The University of Lincoln, United Kingdom, has banned the former Deputy Senate President, Ike Ekweremadu, from any of the institution’s activities.
Recall that Ekweremadu and his wife were arrested on Thursday by the UK Metropolitan Police and charged with bringing a child to the country for organ harvesting.
In a statement, the police confirmed that the pair conspired to facilitate the travel of a child to the country in order to harvest the minor’s organ.
The police added that an investigation was launched after detectives were alerted to potential offences under modern slavery legislation in May 2022.
According to the police, the child is in protective custody, while its operatives work closely with partners on continued support.
The couple, who later was arraigned before the Uxbridge Magistrates Court, was denied bail and remanded till July 17.
However, the couple faces life imprisonment if found guilty and convicted under the United Kingdom’s Modern Slavery Act 2015 (MSA 2015).
In a statement on Friday, the University’s spokesperson stated that Ekweremadu, who was recently appointed a visiting Professor of Corporate and International Linkages, has been suspended from the school pending the outcome of the police investigation.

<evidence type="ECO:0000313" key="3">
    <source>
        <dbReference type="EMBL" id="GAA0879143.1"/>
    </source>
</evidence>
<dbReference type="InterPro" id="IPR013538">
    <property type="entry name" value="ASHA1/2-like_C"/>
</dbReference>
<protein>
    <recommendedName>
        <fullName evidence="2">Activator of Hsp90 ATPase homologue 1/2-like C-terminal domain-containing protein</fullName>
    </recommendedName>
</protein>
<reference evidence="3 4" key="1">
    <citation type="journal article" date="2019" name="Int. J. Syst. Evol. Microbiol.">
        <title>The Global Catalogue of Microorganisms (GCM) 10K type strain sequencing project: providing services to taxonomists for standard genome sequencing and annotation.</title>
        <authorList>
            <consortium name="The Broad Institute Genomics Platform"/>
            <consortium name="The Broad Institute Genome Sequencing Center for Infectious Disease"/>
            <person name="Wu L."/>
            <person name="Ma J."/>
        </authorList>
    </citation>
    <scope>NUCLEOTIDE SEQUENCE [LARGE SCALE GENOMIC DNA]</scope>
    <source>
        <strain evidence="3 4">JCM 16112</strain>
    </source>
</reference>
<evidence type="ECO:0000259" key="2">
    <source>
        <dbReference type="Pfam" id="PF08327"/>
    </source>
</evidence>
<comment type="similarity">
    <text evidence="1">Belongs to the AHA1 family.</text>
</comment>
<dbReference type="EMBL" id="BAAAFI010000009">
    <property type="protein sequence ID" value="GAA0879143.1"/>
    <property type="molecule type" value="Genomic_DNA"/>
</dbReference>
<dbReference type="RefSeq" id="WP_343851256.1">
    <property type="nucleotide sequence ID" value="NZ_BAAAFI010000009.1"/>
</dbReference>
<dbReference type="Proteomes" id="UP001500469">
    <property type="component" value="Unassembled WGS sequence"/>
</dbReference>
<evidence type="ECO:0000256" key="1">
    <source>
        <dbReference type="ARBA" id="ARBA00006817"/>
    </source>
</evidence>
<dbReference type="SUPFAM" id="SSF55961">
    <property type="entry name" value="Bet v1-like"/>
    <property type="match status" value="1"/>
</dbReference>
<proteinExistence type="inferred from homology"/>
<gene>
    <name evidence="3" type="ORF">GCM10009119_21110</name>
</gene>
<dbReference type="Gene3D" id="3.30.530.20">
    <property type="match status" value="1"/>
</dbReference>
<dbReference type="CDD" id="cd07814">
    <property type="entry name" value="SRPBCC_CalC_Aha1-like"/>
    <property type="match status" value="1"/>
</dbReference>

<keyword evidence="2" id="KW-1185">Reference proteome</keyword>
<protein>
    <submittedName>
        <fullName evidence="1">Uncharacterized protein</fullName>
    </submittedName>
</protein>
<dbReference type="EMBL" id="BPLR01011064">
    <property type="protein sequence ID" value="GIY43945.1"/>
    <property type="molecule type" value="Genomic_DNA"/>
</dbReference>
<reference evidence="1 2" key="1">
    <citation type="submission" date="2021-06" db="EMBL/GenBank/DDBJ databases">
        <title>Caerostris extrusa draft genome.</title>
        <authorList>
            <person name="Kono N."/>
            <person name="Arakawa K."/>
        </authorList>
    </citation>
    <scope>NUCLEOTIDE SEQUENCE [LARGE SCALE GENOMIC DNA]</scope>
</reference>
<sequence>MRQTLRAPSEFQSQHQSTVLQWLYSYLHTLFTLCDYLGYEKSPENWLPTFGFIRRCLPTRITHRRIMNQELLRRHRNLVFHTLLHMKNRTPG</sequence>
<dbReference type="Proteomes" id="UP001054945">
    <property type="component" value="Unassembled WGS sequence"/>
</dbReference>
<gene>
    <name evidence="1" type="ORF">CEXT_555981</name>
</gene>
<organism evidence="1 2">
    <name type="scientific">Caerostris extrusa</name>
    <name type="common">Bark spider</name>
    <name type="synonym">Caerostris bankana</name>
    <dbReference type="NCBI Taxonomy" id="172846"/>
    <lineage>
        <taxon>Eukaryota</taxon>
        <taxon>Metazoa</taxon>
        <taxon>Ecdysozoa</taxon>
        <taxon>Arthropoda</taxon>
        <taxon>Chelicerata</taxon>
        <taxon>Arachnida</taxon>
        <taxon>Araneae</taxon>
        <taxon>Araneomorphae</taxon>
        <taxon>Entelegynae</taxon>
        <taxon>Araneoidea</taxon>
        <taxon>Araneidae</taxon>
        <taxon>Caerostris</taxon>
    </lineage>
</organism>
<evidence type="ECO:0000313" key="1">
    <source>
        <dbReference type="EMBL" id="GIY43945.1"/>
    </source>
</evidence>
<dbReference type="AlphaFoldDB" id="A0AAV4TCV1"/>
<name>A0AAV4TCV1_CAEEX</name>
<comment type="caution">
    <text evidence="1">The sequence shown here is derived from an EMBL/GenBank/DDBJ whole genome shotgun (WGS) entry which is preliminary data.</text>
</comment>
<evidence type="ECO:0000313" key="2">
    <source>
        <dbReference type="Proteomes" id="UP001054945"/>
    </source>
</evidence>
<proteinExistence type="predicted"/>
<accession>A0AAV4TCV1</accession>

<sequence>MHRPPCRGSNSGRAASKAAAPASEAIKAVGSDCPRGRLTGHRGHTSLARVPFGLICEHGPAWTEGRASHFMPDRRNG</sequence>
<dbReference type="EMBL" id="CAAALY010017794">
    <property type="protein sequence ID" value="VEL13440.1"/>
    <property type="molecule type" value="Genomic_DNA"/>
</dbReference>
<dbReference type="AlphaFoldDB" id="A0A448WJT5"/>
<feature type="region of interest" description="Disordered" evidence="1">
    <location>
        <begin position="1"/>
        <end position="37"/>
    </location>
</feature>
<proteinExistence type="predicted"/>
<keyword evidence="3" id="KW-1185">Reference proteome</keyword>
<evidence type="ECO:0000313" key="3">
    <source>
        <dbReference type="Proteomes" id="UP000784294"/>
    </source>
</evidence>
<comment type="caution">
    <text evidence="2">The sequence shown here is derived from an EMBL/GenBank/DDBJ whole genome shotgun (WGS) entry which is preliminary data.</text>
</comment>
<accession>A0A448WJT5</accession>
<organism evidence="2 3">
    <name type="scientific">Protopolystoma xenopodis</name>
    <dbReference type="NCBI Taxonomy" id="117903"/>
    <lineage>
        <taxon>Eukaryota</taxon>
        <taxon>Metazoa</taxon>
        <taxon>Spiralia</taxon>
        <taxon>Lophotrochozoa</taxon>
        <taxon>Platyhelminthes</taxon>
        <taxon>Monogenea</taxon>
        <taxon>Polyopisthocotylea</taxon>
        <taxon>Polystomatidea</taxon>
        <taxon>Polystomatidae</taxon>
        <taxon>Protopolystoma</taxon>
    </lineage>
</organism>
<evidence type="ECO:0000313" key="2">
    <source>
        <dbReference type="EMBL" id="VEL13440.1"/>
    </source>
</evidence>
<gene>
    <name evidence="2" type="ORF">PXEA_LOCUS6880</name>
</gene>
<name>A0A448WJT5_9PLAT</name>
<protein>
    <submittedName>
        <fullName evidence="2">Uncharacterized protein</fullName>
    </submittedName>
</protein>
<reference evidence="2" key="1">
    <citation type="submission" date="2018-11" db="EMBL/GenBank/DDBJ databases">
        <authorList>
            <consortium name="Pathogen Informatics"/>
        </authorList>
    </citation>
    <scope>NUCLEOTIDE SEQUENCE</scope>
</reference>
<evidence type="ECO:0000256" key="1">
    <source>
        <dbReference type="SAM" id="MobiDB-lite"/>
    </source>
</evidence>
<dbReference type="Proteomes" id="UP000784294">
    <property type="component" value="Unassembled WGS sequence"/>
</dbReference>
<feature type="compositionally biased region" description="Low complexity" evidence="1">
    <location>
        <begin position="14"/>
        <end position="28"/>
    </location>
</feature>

The spokesman stated that the management of the institution are deeply concerned about the nature of these allegations and would not comment on the matter for now.
The statement reads: “Visiting professors are often, as is in this case, non-resident at the university, unpaid and advisory.
“We are deeply concerned about the nature of these allegations, but as this is an active police investigation, we cannot comment further at this stage.
“Whilst this matter is subject to investigation, this person will not be undertaking any duties as visiting professor at Lincoln.”
Recall that Ekweremadu was appointed as a visiting Professor of Corporate and International Linkages two weeks ago.
In a tweet via his Twitter handle, he wrote: “It was a pleasure and an honour to receive a letter of appointment by the University of Lincoln, UK, as Visiting Professor of Corporate and International Linkages.
“I also got a highly treasured gift – a copy of the Magna Carta. It was created in 1215, about 807 years ago.”